4 "Home Improvements" That Lower Your Home's Value

Real Estate

Home improvements are generally a good way to add value to your home. But some projects that you think would improve your home’s value actually kill it. And even though you may think selling your home is a long way down the road, it’s a good idea to think like a buyer when you make significant changes to your home. Here are 4 “improvements” that will actually damage your home value:


When you don’t see yourself leaving your home for a good while, you may not think twice about installing that hot pink tile in the master bathroom. But you should. For a potential buyer, it’s difficult to look past bold style choices and envision themselves in the space. Some may not be able to do it at all, and you’ll likely get less offers. Before you make significant stylistic choices for your home, ask yourself if most people would like it, if it will still be in style in 15 years, and if it’s easy to undo or redo? If the answer is no to all 3 questions, you should probably go with something more moderate.

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Converting the garage

The garage may seem like the perfect “clean slate” space, but for your wallet’s sake, please consider your future buyer’s perspective before converting it. For most buyers, the extra space to stow away lawn mowers and protect cars from the damaging Florida sun is a big plus. They’ll generally value that space much more than the extra bedroom or game room you create by enclosing the garage. Even more important, the garage-converted-game-room is hard to undo. The change is permanent, so if you really need the extra space, try creating it somewhere else instead of removing such a valuable asset to your home.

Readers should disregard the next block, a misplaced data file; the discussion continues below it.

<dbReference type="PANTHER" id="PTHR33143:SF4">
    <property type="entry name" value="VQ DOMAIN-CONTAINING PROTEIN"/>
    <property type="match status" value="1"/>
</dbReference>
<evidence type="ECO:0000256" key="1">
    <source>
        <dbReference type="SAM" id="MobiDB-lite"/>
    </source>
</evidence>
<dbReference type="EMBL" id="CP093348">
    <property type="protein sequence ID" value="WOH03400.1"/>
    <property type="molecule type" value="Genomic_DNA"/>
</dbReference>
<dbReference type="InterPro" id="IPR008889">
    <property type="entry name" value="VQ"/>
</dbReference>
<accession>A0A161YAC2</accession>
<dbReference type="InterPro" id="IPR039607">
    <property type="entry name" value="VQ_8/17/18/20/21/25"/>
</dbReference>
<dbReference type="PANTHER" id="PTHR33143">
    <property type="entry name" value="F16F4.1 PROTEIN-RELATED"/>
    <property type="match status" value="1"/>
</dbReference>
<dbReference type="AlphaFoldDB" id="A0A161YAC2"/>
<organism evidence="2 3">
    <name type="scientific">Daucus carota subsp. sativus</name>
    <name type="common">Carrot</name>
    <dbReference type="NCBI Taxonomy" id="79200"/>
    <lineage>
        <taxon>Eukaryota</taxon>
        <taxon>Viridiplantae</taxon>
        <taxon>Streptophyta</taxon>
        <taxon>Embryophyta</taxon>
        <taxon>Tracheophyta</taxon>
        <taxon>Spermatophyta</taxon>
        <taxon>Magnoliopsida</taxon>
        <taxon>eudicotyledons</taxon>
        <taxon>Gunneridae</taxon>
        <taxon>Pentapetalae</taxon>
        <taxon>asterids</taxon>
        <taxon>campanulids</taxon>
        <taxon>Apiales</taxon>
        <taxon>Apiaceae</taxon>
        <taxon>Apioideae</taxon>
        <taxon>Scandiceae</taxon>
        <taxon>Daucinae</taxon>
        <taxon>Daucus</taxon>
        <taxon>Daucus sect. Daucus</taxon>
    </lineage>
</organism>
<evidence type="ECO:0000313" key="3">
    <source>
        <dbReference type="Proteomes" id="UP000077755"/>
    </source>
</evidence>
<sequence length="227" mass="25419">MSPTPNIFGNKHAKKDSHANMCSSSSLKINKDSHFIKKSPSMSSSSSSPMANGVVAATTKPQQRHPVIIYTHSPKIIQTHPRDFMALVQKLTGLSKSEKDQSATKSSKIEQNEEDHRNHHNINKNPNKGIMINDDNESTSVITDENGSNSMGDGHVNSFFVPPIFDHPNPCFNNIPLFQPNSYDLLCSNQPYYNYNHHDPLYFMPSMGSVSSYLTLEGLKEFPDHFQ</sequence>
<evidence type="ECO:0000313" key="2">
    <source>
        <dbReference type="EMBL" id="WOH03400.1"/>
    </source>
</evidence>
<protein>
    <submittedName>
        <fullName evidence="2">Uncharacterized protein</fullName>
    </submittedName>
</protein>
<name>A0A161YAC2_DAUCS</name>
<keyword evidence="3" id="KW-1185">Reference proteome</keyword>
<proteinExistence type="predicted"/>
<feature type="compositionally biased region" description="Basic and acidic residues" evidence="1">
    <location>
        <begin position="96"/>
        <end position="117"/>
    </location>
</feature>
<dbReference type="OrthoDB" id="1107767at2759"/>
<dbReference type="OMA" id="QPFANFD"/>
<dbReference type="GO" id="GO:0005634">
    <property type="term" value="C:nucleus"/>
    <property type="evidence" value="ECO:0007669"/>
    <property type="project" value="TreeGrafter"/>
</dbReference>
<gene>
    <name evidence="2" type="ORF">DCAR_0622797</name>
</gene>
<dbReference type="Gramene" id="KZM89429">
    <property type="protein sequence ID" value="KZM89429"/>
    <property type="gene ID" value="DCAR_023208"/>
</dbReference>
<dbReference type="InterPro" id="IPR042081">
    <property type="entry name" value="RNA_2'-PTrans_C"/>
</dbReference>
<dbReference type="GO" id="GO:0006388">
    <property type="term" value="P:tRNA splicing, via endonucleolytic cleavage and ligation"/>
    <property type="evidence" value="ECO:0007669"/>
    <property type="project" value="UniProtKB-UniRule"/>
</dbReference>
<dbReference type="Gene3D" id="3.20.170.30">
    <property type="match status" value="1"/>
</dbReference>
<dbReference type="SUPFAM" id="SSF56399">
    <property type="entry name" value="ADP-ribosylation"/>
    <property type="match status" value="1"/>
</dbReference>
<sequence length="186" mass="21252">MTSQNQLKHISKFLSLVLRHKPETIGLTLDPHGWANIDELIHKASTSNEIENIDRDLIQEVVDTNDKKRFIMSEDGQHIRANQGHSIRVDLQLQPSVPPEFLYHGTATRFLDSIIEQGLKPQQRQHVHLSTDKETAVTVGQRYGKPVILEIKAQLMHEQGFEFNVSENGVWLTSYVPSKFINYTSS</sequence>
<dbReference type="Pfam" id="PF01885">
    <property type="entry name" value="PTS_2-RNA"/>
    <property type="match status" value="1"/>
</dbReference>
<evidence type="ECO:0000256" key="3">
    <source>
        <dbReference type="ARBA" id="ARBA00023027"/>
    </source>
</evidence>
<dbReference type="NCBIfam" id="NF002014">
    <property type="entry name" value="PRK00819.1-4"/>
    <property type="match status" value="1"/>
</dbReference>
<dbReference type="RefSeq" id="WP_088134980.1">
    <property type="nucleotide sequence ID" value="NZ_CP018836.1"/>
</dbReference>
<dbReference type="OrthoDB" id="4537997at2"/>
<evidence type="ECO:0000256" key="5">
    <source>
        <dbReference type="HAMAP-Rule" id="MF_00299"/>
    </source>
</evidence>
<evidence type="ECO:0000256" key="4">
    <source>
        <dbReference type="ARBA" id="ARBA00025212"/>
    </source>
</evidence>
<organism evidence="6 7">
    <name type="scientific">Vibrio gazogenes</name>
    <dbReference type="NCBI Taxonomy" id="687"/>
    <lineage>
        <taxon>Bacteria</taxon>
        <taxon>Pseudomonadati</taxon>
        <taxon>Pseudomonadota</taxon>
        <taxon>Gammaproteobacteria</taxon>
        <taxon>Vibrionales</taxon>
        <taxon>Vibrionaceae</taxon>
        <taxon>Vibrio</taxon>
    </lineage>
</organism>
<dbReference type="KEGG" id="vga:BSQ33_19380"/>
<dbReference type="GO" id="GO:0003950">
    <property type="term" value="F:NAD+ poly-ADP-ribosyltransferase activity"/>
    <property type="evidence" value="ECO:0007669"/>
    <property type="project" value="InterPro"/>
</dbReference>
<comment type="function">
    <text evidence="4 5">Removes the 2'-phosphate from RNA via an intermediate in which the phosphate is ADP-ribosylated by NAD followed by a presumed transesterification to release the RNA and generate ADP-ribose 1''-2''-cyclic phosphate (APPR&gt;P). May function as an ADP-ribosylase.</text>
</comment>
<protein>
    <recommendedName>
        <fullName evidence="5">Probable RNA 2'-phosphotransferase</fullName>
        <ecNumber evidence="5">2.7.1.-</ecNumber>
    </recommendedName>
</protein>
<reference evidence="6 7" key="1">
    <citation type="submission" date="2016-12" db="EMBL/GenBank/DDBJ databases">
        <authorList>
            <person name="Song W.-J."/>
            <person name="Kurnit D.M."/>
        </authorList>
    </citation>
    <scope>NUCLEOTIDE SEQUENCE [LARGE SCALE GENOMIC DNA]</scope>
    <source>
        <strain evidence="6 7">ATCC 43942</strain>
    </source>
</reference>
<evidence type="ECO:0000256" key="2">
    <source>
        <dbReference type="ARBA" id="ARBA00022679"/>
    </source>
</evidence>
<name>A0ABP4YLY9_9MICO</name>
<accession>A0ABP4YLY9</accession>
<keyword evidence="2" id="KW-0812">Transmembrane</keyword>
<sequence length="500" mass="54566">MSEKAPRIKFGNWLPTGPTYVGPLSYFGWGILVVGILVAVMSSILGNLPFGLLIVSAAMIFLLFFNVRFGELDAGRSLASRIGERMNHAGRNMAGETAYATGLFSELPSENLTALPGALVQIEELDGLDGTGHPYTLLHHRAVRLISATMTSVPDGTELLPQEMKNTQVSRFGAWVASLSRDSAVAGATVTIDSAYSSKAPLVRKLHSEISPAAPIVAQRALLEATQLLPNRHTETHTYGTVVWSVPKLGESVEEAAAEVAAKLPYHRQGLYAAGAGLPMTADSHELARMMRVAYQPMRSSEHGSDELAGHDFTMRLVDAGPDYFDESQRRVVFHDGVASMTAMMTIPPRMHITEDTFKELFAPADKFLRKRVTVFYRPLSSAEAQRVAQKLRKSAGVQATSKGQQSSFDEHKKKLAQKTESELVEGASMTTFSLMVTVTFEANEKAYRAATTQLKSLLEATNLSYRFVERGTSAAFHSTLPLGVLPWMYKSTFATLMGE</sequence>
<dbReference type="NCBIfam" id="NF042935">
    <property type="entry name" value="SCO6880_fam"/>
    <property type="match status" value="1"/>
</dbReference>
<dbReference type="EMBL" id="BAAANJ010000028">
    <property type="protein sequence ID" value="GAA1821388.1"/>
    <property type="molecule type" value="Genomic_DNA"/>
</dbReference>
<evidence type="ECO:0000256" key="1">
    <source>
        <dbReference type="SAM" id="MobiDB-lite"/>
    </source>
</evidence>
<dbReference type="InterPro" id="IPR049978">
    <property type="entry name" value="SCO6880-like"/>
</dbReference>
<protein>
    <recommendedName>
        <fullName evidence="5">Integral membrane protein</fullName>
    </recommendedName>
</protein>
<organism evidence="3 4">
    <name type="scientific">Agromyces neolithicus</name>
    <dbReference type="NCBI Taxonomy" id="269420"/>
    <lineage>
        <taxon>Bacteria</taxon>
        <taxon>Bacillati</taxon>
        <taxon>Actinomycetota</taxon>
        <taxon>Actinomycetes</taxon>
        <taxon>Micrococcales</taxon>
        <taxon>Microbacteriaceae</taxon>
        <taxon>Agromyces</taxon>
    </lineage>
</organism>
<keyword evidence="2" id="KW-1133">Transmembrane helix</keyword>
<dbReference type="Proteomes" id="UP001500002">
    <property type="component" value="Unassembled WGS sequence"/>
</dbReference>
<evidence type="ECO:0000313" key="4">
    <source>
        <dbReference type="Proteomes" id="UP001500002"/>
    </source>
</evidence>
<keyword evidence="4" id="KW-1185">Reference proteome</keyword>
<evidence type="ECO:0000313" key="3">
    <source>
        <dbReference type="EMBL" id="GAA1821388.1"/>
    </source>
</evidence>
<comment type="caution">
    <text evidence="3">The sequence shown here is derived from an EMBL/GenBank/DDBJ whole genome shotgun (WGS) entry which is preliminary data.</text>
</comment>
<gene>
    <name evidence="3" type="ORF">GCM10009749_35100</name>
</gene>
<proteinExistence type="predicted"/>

Removing certain walls

This value-killer is less a hard-and-fast rule than a suggestion. A good rule of thumb is don’t tear down a wall if it reduces the number of bedrooms/baths below the standard for American homes: 3 beds/2 baths. A home with less than that will probably go to a young family or single person, who probably has a smaller budget than a larger family with older kids. If you do decide you want to take out a wall, consider the structural integrity of the home and the architectural flow before making a final decision. It’d be a good idea to consult a contractor or architect to get a professional opinion on the situation.

Botched DIY projects

DIY projects are attractive for many people. They can save you money, create special memories, and offer personalized spaces. But before you start on anything permanent, ask yourself if you have the experience to pull off the project. If you don’t, it may be safer to call in a professional. A botched project not only looks bad, it makes buyers secretly wonder what else is wrong with the home. Did you toy with the wiring and cause a fire hazard? Will the bookshelves mysteriously fall off the walls and crush them one night? That will make them uneasy about the house as a whole and less likely to make an offer. Unless you have significant trade experience, you should probably hire a professional for your project. Many are less expensive than you think and will do the job right the first time!

I hope this discussion has given you some ideas on how to protect your home’s value. Check out my recent blog, “3 Tips for a Higher Home Appraisal” for more home selling advice. I’d love to hear your comments or questions! Contact me through email, through phone at (863) 450-8847, through social media, or through my mobile app. I’m ready to help with anything real estate!